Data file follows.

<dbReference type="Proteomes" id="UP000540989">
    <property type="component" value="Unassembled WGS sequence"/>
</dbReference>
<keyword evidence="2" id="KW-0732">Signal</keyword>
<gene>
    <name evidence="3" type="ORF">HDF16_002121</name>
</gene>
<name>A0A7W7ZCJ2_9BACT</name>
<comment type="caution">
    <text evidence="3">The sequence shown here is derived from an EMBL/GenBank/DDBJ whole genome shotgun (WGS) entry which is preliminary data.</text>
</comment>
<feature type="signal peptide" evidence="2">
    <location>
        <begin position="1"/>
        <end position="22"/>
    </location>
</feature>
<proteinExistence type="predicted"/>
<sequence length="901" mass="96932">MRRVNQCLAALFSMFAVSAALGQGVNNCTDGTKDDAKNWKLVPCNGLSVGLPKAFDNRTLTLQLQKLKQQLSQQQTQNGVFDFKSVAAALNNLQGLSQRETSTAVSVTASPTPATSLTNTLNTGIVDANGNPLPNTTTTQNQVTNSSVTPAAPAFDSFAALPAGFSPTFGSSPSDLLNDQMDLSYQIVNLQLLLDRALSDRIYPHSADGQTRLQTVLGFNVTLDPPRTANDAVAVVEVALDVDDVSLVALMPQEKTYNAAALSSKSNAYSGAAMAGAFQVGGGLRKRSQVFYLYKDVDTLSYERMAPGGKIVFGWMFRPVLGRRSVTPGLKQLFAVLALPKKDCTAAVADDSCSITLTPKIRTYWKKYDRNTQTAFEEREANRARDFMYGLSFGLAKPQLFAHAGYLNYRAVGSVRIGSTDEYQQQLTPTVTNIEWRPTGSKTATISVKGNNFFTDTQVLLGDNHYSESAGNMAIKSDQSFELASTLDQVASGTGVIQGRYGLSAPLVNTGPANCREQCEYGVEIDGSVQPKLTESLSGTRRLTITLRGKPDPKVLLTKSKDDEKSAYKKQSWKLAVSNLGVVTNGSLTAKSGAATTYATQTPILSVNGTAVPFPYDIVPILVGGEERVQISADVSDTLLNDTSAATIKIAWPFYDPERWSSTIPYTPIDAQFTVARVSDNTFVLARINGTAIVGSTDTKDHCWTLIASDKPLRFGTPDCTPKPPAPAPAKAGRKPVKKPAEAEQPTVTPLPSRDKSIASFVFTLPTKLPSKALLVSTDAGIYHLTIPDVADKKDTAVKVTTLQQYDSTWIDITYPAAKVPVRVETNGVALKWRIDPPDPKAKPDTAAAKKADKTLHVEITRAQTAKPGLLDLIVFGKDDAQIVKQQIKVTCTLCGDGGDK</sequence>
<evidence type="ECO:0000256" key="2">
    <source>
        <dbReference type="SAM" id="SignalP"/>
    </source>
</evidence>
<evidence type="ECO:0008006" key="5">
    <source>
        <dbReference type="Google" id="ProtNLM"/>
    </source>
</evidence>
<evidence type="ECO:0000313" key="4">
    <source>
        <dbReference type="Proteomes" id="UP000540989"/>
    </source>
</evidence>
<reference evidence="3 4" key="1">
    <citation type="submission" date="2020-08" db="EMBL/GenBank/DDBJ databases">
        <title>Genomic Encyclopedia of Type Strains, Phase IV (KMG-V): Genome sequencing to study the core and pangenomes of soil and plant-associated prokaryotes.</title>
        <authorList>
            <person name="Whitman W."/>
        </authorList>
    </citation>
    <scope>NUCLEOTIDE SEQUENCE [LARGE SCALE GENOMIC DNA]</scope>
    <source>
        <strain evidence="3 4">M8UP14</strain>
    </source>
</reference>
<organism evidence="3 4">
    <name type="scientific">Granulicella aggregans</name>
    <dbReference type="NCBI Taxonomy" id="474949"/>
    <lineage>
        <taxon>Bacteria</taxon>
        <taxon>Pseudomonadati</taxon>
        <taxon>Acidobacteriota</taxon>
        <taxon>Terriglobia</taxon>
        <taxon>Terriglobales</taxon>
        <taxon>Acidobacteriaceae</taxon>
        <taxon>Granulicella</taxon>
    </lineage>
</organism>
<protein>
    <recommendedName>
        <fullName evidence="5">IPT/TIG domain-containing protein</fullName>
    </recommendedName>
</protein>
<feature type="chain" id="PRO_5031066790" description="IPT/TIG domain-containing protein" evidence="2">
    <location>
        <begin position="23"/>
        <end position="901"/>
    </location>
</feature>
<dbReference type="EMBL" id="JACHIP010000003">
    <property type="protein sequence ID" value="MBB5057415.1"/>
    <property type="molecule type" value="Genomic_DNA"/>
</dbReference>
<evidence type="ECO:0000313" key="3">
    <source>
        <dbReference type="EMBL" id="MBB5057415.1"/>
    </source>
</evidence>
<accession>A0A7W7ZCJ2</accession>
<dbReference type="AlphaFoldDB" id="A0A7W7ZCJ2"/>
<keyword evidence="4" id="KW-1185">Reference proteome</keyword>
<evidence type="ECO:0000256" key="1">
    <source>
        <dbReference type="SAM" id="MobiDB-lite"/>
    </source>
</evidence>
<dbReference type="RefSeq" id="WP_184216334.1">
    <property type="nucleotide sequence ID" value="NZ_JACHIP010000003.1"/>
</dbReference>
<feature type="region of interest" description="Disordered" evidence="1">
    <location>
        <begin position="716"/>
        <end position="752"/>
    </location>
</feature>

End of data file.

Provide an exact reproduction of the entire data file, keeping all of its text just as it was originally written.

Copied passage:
<dbReference type="Proteomes" id="UP000540989">
    <property type="component" value="Unassembled WGS sequence"/>
</dbReference>
<keyword evidence="2" id="KW-0732">Signal</keyword>
<gene>
    <name evidence="3" type="ORF">HDF16_002121</name>
</gene>
<name>A0A7W7ZCJ2_9BACT</name>
<comment type="caution">
    <text evidence="3">The sequence shown here is derived from an EMBL/GenBank/DDBJ whole genome shotgun (WGS) entry which is preliminary data.</text>
</comment>
<feature type="signal peptide" evidence="2">
    <location>
        <begin position="1"/>
        <end position="22"/>
    </location>
</feature>
<proteinExistence type="predicted"/>
<sequence length="901" mass="96932">MRRVNQCLAALFSMFAVSAALGQGVNNCTDGTKDDAKNWKLVPCNGLSVGLPKAFDNRTLTLQLQKLKQQLSQQQTQNGVFDFKSVAAALNNLQGLSQRETSTAVSVTASPTPATSLTNTLNTGIVDANGNPLPNTTTTQNQVTNSSVTPAAPAFDSFAALPAGFSPTFGSSPSDLLNDQMDLSYQIVNLQLLLDRALSDRIYPHSADGQTRLQTVLGFNVTLDPPRTANDAVAVVEVALDVDDVSLVALMPQEKTYNAAALSSKSNAYSGAAMAGAFQVGGGLRKRSQVFYLYKDVDTLSYERMAPGGKIVFGWMFRPVLGRRSVTPGLKQLFAVLALPKKDCTAAVADDSCSITLTPKIRTYWKKYDRNTQTAFEEREANRARDFMYGLSFGLAKPQLFAHAGYLNYRAVGSVRIGSTDEYQQQLTPTVTNIEWRPTGSKTATISVKGNNFFTDTQVLLGDNHYSESAGNMAIKSDQSFELASTLDQVASGTGVIQGRYGLSAPLVNTGPANCREQCEYGVEIDGSVQPKLTESLSGTRRLTITLRGKPDPKVLLTKSKDDEKSAYKKQSWKLAVSNLGVVTNGSLTAKSGAATTYATQTPILSVNGTAVPFPYDIVPILVGGEERVQISADVSDTLLNDTSAATIKIAWPFYDPERWSSTIPYTPIDAQFTVARVSDNTFVLARINGTAIVGSTDTKDHCWTLIASDKPLRFGTPDCTPKPPAPAPAKAGRKPVKKPAEAEQPTVTPLPSRDKSIASFVFTLPTKLPSKALLVSTDAGIYHLTIPDVADKKDTAVKVTTLQQYDSTWIDITYPAAKVPVRVETNGVALKWRIDPPDPKAKPDTAAAKKADKTLHVEITRAQTAKPGLLDLIVFGKDDAQIVKQQIKVTCTLCGDGGDK</sequence>
<evidence type="ECO:0000256" key="2">
    <source>
        <dbReference type="SAM" id="SignalP"/>
    </source>
</evidence>
<evidence type="ECO:0008006" key="5">
    <source>
        <dbReference type="Google" id="ProtNLM"/>
    </source>
</evidence>
<evidence type="ECO:0000313" key="4">
    <source>
        <dbReference type="Proteomes" id="UP000540989"/>
    </source>
</evidence>
<reference evidence="3 4" key="1">
    <citation type="submission" date="2020-08" db="EMBL/GenBank/DDBJ databases">
        <title>Genomic Encyclopedia of Type Strains, Phase IV (KMG-V): Genome sequencing to study the core and pangenomes of soil and plant-associated prokaryotes.</title>
        <authorList>
            <person name="Whitman W."/>
        </authorList>
    </citation>
    <scope>NUCLEOTIDE SEQUENCE [LARGE SCALE GENOMIC DNA]</scope>
    <source>
        <strain evidence="3 4">M8UP14</strain>
    </source>
</reference>
<organism evidence="3 4">
    <name type="scientific">Granulicella aggregans</name>
    <dbReference type="NCBI Taxonomy" id="474949"/>
    <lineage>
        <taxon>Bacteria</taxon>
        <taxon>Pseudomonadati</taxon>
        <taxon>Acidobacteriota</taxon>
        <taxon>Terriglobia</taxon>
        <taxon>Terriglobales</taxon>
        <taxon>Acidobacteriaceae</taxon>
        <taxon>Granulicella</taxon>
    </lineage>
</organism>
<protein>
    <recommendedName>
        <fullName evidence="5">IPT/TIG domain-containing protein</fullName>
    </recommendedName>
</protein>
<feature type="chain" id="PRO_5031066790" description="IPT/TIG domain-containing protein" evidence="2">
    <location>
        <begin position="23"/>
        <end position="901"/>
    </location>
</feature>
<dbReference type="EMBL" id="JACHIP010000003">
    <property type="protein sequence ID" value="MBB5057415.1"/>
    <property type="molecule type" value="Genomic_DNA"/>
</dbReference>
<evidence type="ECO:0000313" key="3">
    <source>
        <dbReference type="EMBL" id="MBB5057415.1"/>
    </source>
</evidence>
<accession>A0A7W7ZCJ2</accession>
<dbReference type="AlphaFoldDB" id="A0A7W7ZCJ2"/>
<keyword evidence="4" id="KW-1185">Reference proteome</keyword>
<evidence type="ECO:0000256" key="1">
    <source>
        <dbReference type="SAM" id="MobiDB-lite"/>
    </source>
</evidence>
<dbReference type="RefSeq" id="WP_184216334.1">
    <property type="nucleotide sequence ID" value="NZ_JACHIP010000003.1"/>
</dbReference>
<feature type="region of interest" description="Disordered" evidence="1">
    <location>
        <begin position="716"/>
        <end position="752"/>
    </location>
</feature>